University of Sussex
Hignell-Tully, Daniel Alexander.pdf (55.92 MB)

Scoring other: the social function of art-making

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posted on 2023-06-09, 06:32 authored by Daniel Alexander Hignell-Tully
To what degree is it possible to score an artistic event for which the impetus is a social, rather than aesthetic, effect - and indeed, to what degree are these effects separable? How, in short, can the composer or artist create a blueprint for a relational practice that is fundamentally concerned more with actions within the community than it is with any outcomes or objects presented to the community? This thesis seeks to explore the role of the Other through the composition of a set of participatory scores for social activity. Devised from the perspective of a composer and sound-artist, this practice-led research investigates three strands of social engagement: collaboration, interpretation, and intervention. These strands each revolve around the problems inherent to performing and scoring socially-engaged, site-specific sound works, as well as the reality of their dissemination in the public domain. Each of the methods employed not only feeds back into the score-making process, but also serves to critique existing methods and hierarchies within artistic participation, ultimately arguing for an open-ended and non-linear relationship between the act of sensing, and the (community-influenced) construction of the sensible. Exploring post-structural, ethical, and ontological notions of what it means to share and construct community with Other, this research examines the role of art as a creative movement between self-constructs that are at once individual and indivisible from the community. This work argues that such creativity extends not only to the realisation of artworks, but across the whole gamut of activity within the social event. By undertaking practice-based research into the role of Other within the event of an artwork, this thesis interrogates the socio-political hierarchies inherent to both the specific art-event, and the pre-existing community in which such events unfold. As such, the art-event points not only to the specific creative act of its making, but equally the latent creativity within the community in which the art is disseminated. The spectator, no less than the artist, defines the terms of the community by which such acts are made available to perception as an ontological reading that is not only sensed, but sensible.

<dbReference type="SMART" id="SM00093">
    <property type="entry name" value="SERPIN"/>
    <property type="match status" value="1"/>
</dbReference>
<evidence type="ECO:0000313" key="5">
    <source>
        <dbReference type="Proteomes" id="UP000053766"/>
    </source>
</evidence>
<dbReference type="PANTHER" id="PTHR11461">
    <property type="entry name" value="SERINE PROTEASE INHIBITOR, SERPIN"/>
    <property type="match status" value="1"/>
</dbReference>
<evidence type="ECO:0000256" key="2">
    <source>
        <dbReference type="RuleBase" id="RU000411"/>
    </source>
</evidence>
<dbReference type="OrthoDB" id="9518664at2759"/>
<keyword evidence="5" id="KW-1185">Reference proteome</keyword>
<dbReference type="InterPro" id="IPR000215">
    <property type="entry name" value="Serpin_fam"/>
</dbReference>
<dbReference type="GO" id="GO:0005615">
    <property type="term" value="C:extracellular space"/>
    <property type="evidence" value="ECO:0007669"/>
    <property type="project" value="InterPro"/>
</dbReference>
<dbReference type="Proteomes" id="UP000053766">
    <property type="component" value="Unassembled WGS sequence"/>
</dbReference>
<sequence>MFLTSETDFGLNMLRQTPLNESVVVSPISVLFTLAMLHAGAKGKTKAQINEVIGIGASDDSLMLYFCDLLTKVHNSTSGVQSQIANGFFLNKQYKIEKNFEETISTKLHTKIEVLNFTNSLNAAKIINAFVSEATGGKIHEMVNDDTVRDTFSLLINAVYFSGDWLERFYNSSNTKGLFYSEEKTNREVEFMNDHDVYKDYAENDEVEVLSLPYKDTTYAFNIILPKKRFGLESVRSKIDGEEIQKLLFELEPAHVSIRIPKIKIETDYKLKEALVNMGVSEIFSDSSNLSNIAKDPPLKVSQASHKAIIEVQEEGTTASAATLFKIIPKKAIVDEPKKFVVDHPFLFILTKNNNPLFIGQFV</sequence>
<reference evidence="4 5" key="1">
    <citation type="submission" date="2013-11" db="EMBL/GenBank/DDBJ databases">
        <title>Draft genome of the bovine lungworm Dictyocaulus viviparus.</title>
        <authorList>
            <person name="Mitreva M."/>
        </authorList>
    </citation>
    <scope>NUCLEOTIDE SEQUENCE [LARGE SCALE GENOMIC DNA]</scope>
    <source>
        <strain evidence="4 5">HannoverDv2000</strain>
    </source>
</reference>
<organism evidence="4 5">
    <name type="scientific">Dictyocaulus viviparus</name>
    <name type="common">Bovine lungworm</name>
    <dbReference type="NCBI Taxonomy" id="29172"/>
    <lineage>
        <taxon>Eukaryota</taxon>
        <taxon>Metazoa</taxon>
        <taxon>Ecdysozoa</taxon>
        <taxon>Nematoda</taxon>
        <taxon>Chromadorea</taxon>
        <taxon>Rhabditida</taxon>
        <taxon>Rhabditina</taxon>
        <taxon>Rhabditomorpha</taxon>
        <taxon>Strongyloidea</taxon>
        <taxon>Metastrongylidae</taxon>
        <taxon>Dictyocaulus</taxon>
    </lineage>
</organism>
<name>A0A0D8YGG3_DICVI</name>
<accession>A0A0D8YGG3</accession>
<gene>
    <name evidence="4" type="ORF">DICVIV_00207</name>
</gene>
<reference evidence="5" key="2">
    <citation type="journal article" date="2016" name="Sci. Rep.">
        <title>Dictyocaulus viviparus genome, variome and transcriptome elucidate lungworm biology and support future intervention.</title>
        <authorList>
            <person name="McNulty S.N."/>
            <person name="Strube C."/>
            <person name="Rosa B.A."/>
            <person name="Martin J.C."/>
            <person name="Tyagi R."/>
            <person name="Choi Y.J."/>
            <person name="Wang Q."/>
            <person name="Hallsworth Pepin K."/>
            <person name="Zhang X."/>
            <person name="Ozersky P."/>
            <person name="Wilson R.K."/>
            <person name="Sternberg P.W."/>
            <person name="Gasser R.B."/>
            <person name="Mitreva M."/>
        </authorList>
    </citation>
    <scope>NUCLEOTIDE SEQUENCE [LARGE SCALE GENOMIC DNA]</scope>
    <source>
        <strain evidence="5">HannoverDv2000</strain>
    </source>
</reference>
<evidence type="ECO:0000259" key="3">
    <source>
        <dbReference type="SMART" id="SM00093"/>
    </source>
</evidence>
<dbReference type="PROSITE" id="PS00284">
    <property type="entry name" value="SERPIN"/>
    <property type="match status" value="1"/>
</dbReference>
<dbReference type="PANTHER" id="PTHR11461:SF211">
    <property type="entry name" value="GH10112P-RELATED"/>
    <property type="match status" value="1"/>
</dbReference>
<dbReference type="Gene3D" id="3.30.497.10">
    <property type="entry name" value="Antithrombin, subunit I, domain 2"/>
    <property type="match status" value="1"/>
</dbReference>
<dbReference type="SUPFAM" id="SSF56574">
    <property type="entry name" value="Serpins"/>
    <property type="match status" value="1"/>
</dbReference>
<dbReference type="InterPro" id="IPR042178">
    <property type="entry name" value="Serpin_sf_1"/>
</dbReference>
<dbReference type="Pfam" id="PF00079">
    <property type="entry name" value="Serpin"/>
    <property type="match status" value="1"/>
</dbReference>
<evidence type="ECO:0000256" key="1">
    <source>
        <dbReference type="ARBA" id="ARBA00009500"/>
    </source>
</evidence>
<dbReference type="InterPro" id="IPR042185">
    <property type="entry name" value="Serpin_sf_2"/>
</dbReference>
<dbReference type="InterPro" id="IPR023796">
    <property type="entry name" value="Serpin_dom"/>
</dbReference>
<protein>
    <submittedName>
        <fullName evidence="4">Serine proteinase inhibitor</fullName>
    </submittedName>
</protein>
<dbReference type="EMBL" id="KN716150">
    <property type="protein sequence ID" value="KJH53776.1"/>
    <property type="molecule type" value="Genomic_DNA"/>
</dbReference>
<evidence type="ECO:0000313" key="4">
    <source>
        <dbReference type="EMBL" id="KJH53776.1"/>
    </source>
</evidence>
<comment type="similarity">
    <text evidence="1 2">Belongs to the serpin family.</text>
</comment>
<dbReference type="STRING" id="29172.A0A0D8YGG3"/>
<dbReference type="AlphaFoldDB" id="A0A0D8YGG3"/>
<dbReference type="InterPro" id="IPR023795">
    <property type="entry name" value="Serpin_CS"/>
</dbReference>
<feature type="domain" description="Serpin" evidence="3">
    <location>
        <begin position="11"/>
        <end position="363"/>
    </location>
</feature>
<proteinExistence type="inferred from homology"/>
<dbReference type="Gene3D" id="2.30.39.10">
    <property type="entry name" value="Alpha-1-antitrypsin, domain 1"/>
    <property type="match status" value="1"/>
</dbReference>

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University of Sussex

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